How can you use student voice and choice to set your students up for success during independent practice?
SG: I’m a band teacher. If my fifth grade students are learning eight notes on their instruments, I might give them the choice of what song or style of music they want to use to learn those eight notes. It doesn’t matter to me how they practice, but it does matter to them because some of them like the song “Baby Shark” and some of them hate it. Giving them that choice means they have more internal motivation to learn those eight notes.
How does student voice and choice help you assess if your students truly understand the content?
EZ: Giving students that choice gets rid of any parameters that might make it difficult for them to complete an assignment. If a student is not good at drawing, for example, then the drawing part of whatever assignment I might give them won’t be an issue because they won’t be drawing. Instead, they will be doing a podcast, a PowerPoint, or some other option. That difficulty won’t interfere with their demonstration of the content. Then, when I’m grading, I can assess if they understand the content rather than if they understood the assignment.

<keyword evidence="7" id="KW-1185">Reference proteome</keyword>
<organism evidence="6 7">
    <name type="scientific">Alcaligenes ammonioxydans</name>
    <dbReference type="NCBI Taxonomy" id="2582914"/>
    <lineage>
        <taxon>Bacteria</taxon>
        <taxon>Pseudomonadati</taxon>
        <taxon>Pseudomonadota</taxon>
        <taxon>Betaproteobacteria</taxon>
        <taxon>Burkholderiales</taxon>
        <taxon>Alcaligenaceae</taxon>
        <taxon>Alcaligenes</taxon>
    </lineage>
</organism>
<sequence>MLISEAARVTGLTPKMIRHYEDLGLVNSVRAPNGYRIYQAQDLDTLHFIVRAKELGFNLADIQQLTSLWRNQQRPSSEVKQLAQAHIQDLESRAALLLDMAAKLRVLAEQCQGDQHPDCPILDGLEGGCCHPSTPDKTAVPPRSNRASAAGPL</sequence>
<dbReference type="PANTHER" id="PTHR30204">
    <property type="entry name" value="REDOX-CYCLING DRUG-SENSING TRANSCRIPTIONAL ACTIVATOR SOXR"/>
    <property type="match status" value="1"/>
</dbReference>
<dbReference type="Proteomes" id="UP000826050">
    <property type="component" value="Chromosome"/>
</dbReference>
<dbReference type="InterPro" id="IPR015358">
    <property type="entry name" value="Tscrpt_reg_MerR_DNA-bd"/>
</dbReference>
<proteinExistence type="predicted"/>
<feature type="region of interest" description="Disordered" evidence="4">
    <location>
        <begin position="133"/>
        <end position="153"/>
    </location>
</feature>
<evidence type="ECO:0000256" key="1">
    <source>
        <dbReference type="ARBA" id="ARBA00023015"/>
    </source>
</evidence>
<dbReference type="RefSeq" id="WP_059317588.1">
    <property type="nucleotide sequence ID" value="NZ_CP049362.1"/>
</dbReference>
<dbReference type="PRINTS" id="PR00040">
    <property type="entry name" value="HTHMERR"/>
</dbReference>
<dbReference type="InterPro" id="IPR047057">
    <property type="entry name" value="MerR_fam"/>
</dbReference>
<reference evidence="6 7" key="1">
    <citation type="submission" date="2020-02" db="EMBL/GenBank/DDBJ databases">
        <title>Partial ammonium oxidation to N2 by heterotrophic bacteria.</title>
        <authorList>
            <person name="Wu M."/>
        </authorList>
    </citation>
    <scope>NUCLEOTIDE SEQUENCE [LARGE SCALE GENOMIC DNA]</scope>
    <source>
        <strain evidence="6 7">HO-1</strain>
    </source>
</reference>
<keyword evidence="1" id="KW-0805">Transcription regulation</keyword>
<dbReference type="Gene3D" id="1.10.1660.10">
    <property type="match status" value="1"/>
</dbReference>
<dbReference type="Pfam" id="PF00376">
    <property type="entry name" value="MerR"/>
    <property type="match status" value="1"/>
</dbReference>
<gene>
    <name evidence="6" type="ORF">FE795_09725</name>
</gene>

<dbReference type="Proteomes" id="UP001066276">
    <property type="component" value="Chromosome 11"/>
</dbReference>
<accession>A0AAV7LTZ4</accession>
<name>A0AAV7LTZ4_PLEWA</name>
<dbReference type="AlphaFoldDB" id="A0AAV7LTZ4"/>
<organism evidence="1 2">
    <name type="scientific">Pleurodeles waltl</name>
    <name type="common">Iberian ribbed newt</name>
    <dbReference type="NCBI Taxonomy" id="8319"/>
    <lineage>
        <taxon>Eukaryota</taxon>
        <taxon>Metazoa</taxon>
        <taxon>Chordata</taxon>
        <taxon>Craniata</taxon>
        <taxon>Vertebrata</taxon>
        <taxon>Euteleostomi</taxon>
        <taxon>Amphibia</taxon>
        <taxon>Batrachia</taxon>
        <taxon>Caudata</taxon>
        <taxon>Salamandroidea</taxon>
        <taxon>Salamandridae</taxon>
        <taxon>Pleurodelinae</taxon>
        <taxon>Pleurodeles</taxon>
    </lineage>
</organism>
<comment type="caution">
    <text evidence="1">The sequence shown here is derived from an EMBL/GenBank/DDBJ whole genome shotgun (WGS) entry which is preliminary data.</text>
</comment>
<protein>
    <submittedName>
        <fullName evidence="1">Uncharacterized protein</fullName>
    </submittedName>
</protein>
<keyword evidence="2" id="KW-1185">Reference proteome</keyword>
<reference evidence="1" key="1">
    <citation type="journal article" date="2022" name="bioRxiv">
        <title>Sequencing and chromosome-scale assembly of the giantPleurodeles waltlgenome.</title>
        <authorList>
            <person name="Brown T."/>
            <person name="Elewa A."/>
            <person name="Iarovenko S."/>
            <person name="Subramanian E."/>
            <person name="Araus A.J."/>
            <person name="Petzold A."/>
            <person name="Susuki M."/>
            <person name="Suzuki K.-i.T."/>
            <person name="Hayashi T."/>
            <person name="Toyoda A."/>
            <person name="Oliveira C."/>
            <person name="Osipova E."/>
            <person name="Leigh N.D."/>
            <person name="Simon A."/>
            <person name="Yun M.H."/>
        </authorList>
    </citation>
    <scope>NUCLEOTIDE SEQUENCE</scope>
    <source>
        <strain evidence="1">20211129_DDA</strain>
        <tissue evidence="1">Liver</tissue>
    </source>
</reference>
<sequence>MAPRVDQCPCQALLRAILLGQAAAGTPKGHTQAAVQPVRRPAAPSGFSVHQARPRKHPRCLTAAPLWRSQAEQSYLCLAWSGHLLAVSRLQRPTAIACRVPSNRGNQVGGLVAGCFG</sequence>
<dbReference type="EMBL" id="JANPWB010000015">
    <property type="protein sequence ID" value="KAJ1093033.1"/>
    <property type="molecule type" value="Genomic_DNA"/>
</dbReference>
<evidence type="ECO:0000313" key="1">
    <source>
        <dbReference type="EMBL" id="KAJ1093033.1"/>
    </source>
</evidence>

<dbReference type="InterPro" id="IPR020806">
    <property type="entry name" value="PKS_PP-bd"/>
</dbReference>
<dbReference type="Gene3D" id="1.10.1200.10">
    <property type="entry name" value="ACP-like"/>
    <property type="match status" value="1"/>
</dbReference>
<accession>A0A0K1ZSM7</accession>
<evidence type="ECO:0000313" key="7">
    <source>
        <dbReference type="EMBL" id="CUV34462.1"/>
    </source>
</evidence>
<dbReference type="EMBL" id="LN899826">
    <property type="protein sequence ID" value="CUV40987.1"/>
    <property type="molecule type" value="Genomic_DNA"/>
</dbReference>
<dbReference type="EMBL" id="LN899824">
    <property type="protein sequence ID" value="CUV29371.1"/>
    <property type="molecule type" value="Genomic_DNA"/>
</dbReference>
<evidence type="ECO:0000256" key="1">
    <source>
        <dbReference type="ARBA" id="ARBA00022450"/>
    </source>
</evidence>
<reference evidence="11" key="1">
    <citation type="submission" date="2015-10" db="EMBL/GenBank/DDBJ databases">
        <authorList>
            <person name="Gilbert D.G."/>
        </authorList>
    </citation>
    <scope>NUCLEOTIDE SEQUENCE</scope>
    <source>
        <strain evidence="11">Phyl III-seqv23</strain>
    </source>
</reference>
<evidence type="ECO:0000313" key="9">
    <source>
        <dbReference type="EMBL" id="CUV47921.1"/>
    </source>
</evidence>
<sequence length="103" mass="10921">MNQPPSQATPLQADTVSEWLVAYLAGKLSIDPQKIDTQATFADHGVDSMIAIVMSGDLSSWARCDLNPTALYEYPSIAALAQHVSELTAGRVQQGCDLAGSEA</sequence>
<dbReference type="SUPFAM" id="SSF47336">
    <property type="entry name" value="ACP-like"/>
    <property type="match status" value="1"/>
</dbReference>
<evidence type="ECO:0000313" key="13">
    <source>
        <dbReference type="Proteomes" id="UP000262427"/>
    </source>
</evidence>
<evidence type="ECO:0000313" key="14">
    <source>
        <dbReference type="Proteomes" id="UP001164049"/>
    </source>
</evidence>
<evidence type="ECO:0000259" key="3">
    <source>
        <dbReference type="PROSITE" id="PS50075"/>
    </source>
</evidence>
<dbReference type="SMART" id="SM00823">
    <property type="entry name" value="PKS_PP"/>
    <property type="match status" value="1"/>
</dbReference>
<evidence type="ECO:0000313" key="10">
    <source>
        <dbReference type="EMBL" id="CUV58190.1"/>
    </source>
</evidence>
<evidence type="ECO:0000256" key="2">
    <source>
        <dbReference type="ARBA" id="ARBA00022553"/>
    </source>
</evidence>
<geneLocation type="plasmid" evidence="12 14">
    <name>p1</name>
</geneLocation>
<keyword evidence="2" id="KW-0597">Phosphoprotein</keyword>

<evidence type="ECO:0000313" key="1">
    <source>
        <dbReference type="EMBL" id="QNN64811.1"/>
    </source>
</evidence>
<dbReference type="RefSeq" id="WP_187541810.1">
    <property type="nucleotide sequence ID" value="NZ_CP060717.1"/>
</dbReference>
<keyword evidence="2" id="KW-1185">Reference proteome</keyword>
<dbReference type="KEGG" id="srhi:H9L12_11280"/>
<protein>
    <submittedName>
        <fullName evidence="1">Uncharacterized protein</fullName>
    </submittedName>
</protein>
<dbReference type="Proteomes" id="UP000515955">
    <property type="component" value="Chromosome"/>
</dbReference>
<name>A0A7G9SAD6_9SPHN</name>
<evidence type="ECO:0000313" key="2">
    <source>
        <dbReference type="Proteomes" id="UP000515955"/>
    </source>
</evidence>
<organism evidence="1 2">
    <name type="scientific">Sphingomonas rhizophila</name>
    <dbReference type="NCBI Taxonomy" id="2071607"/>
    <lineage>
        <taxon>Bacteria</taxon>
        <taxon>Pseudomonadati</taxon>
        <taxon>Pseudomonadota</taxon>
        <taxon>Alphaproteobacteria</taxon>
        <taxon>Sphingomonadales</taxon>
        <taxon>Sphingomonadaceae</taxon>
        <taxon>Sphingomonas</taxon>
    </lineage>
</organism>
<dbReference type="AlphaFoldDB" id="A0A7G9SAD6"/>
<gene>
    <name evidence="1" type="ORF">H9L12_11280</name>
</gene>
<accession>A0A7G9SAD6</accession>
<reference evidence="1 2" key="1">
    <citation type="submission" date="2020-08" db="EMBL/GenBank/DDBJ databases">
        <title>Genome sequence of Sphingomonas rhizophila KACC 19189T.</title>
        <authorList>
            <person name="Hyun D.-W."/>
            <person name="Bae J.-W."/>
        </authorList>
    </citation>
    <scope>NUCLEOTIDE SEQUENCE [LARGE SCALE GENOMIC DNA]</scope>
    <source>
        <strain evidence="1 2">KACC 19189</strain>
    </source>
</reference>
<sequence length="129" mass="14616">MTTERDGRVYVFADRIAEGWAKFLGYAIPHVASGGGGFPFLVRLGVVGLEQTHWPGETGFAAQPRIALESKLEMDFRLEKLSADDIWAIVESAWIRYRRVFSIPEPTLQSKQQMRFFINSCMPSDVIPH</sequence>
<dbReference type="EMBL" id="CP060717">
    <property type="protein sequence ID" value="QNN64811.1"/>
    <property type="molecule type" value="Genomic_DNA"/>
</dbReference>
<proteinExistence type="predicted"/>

SG: To add to that, every student learns differently. For instance, a student might struggle with writing and would rather do a PowerPoint presentation. When you offer a student voice and choice, that student is thinking, “I don’t have to write an essay. I can do ten slides. That’s totally fine.” Another student might not really understand PowerPoint, or their creative outlet might be writing. That student is thinking, “I don’t have to make a PowerPoint. I can write an essay. I know I can do that.” These two students are showing us the exact same knowledge, but they’re picking the best way for them to display that knowledge to us.
Student voice and choice can mean grading the same assignment across many different mediums. How does making a rubric support you in accomplishing this?
SG: A rubric makes grading easier because you’re only grading on specific criteria. In the arts, they do this quite well. When our band goes to contests, the contest judges are assessing hundreds of different pieces, but they’re judging on the exact same criteria. It doesn’t matter if a band is playing a march or a ballad: the judges focus on components such as tonal quality and pitch accuracy. If we’re talking about a core class like reading, it doesn’t matter if students pass in a PowerPoint or an essay. They are getting graded on if they are getting their ideas across clearly. As long as the rubric is broad, it should be quite easy to grade different mediums of projects.
EZ: Creating a rubric also saves teachers from the pitfall of grading students on skills that they have learned in a different class. You can’t grade on writing in a music class, right? My rubric helps me grade students on how well they know the song we are learning.
—Stephanie Griffin is the instrumental music director of Roosevelt Magnet School and a district-appointed teacher mentor for Peoria Public Schools.
—Amber Searles is a curriculum and instructional designer for Responsive Classroom.
—Ellie Zatorski is the middle school choir director for Roosevelt Magnet School.